NOSSO NORTE É O SUL Brazil’s Membership in Mercosul and Strategies for Institutional Reform

Backman, Elise R. [Browse]
Senior thesis
115 pages


Keohane, Robert [Browse]
Woodrow Wilson School of Public and International Affairs [Browse]
Class year
Summary note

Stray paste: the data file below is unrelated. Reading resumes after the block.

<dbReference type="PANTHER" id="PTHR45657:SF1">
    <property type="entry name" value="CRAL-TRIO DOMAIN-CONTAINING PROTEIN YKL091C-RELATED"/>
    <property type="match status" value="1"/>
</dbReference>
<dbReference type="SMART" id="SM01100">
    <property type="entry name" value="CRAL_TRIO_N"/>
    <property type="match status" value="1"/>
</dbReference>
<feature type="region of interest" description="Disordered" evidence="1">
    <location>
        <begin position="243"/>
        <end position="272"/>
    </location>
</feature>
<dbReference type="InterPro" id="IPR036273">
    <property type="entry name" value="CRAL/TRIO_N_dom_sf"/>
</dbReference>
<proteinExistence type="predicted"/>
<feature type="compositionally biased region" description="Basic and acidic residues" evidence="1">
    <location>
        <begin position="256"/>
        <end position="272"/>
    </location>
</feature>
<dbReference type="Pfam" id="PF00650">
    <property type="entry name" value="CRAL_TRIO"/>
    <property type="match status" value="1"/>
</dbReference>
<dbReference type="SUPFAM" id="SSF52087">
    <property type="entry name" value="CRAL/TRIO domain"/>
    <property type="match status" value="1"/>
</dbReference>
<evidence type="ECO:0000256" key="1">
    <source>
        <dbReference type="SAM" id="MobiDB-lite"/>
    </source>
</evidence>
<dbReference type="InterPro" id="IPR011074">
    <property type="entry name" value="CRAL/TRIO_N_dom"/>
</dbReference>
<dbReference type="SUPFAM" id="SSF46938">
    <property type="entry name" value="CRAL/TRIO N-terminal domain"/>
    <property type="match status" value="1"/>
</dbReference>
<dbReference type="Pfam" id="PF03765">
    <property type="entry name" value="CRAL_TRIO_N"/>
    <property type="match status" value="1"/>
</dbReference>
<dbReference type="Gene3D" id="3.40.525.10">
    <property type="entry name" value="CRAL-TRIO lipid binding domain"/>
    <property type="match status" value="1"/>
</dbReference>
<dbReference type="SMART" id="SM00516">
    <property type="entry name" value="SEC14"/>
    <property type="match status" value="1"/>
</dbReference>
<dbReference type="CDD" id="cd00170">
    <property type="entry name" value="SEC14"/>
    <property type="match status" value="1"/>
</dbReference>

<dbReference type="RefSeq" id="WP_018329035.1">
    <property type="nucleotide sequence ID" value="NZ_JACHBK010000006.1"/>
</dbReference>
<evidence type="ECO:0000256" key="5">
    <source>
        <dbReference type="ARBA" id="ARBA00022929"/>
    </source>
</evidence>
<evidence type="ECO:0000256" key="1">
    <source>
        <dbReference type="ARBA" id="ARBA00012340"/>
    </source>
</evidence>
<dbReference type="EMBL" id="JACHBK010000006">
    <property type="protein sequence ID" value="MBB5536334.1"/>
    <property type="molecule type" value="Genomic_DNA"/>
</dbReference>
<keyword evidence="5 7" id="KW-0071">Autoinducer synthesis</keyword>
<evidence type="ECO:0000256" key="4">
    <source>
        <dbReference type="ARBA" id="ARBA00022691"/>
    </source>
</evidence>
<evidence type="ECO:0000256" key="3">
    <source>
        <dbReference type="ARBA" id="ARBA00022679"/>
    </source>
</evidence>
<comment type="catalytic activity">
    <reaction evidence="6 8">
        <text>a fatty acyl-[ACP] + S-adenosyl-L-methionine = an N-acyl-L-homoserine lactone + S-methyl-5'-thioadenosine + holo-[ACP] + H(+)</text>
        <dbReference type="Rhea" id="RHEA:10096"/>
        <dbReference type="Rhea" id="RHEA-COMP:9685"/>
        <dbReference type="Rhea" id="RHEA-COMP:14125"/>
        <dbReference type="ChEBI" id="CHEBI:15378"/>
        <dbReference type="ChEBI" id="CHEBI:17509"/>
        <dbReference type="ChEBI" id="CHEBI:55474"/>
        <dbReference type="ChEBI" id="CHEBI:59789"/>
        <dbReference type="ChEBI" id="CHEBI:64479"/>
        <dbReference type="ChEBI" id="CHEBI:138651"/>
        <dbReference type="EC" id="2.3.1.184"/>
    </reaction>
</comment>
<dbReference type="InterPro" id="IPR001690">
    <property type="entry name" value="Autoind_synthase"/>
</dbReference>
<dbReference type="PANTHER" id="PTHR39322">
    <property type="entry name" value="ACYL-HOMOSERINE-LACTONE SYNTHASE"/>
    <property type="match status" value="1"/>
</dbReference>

Mercosul (Mercado Comum do Sul, Common Market of the South) has reached a critical juncture. Brazil’s participation in Mercosul initially provided it with enhanced trade benefits, industrial revenue growth in key development areas, improved relations with its neighbors, and a mechanism for combating extra-regional influence in the Southern Cone. However, over the past five years, protectionism, enforcement issues, trade disputes, and regional political upheavals have made Brazil’s membership in Mercosul contentious. Opponents have advocated for greater economic ties to the European Union and China so that Brazil can achieve a stronger position in the global value chain. This thesis seeks to be the first serious analysis of Mercosul’s costs and benefits from the Brazilian perspective. In view of Brazil’s much-improved economic status over the past two decades, it is unlikely that today it would join Mercosul as it was designed in 1991. Through the Pink Tide movement in the early 2000s, Mercosul helped to harmonize economic and foreign policies among its Member States, but structural and enforcement problems have recently emerged. Despite these issues, the economic, political, and foreign policy costs of leaving Mercosul outweigh the potential benefits of Brazil exiting the organization. The result is “a valley of support:” there is insufficient political capital either to defend the status quo or call for Brazil’s exit from the organization. If Brazil takes no action to reform Mercosul, these problems will worsen over time. However, Brazilian elites do not agree on a solution to reform the organization. Private sector interests desire a reduction in infrastructural asymmetry between Member States, an increase in enforcement and arbitration capacity of Mercosul’s internal organs, and an increase in Brazilian leadership in Mercosul decision-making processes. In contrast, public sector representatives, particularly the Ministry of External Relations (MRE) and President Dilma Rousseff’s Foreign Policy Council, want to pursue a policy of enlargement that would include more Member States in Mercosul. A comparative analysis of potential strategies reveals that enlarging Mercosul before implementing structural reforms would be detrimental to the organization and to Brazil’s interests. Structural and enforcement reform, followed by subsequent enlargement, will best benefit both Mercosul and Brazil.

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